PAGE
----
Commenting publicly for the first time on the success the property tax cap proposal enjoyed here on Nov. 8, conservative activist Niel Young told his radio audience on Saturday he was "not gloating", but "very happy".
"Yes, we have a tax cap," Young told listeners of "The Advocates" program on WEZS-AM, "but now we have to watch over and protect it."
Young has kept a low profile since the City Charter amendment that will limit future municipal, school and county net spending increases to the general rate of inflation — plus an allowance for the value of new construction — passed by a 134 vote margin, 1,842 to 1,708. Although borrowed from Franklin, a tax cap for Laconia was Young's idea and he led the petition drive to get in on the ballot and tirelessly promoted its virtues.
"My purpose was to help my friends and neighbors stay in their homes," he said on Saturday.
Young stated the local media had proved to be "truly biased" against both the tax cap and supporters of the measure and he would therefore be limiting his remarks on the subject to his own radio program. He specifically referred to newspaper headlines that "were meant to sway voters (against the tax cap)" in the days leading up to election, an apparent reference to news coverage in The Daily Sun and The (Laconia) Citizen of statements made by police, fire and school officials about the predicted effect a cap would have on their departments.
In an further reference to what he saw as a focus on what spending would have been "cut" had the tax cap previously been in effect, as opposed to focusing on the increase in sending would be allowed under the provisions of the cap, Young said, "The press was interested in everything but the real issue. . .they looked back instead of ahead. He also said he was "very disappointed" in City Manager Eileen Cabanel's Oct. 24 report to City Council on how the cap would be calculated for the same reason.
Addressing a series of large political "attack" ads, sponsored by the unnamed "Laconia's For Sensible Government", that were published in The Daily Sun in the weeks leading up to the election, Young said tax cap supporters had "very little money (to counter with) but we told the truth". "They lied," he continued, "and we're not going to forgive those who lied."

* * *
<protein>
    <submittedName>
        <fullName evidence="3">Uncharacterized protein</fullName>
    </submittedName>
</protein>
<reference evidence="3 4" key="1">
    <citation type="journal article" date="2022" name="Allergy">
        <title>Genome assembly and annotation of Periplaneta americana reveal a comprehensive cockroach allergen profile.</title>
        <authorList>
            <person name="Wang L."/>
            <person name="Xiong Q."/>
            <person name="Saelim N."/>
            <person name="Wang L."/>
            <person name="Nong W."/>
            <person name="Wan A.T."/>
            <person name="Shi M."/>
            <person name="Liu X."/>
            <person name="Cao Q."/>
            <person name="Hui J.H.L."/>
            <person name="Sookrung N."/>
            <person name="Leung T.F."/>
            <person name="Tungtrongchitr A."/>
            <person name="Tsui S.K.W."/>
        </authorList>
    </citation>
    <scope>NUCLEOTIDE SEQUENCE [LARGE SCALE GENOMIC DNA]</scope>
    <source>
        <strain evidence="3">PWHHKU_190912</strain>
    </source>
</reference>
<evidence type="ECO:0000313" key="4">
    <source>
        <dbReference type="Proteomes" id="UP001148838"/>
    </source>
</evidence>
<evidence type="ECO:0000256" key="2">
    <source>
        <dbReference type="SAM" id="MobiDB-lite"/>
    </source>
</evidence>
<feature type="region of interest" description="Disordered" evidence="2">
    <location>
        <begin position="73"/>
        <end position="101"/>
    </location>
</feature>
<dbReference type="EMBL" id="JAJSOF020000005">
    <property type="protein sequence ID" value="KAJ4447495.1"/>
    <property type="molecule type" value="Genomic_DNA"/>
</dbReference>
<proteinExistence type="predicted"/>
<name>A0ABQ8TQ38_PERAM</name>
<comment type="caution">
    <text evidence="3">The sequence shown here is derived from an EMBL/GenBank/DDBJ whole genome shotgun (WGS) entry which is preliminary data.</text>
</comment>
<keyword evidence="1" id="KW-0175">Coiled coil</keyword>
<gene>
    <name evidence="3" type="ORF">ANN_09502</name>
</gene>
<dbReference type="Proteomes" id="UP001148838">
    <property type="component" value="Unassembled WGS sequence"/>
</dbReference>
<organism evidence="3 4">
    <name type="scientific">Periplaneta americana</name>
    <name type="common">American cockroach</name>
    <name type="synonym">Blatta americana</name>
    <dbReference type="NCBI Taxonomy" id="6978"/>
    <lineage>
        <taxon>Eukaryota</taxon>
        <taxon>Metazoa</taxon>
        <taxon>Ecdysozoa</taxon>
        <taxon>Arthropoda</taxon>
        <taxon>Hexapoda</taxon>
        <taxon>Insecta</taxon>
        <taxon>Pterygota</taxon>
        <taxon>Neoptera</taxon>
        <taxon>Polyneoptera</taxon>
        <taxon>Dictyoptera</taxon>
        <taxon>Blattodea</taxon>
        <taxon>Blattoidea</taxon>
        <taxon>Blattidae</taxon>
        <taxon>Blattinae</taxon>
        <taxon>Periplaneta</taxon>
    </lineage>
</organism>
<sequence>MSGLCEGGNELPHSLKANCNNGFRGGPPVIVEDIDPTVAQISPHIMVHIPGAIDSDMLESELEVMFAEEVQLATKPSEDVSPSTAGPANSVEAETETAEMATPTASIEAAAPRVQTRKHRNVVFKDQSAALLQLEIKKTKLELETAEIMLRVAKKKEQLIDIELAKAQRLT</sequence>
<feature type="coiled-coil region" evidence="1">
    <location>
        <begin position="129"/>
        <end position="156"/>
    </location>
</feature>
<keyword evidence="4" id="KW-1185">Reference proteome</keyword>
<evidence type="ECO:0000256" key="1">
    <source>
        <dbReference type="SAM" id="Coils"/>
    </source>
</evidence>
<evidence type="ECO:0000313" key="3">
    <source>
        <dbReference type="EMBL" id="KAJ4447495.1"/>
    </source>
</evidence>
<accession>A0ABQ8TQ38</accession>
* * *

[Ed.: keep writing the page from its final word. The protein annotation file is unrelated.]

Young said he was very proud to have been associated with Jenny Watson, Larry Tanner, Mike Verhoeks and his wife Betty Young during the campaign for a tax cap. The group of five formed a steering committee that successfully gathered the names of the more than 600 registered voters necessary to bring the measure to a vote. And then traveled to Concord to agree to new wording for an override provision after the Attorney General had ruled some of the language in the original petition to be contrary to state law. "We did it the right way," he said.
Young said the genesis of the tax cap campaign came from a call he received from an unnamed person requesting advice as to how to fight the School Board's former plan to spend $74-million on new schools.
Young also said he owed a great deal to Franklin political figures Tony Giunta and Ken Merrifield for the success of the tax cap campaign. Almost all of the wording for the measure that was adopted here last Tuesday came directly from a law that has been in effect in that city since the late 1980s.
Giunta, a former two-term mayor, and Merrifield, a current city councilor, have been frequent guests on Young's radio program, trumpeting the positive effects they believe a property tax cap has had on life in their city.
Commenting further on the local election front, Young said he was surprised by the results in Ward 2, where Councilor Bob Luther was easily returned to office with almost 60-percent of the vote against Harry Accornero and the tax cap was defeated by a 26 vote margin. "I thought Ward 2 was looking for a change," he said, "but boy was I wrong."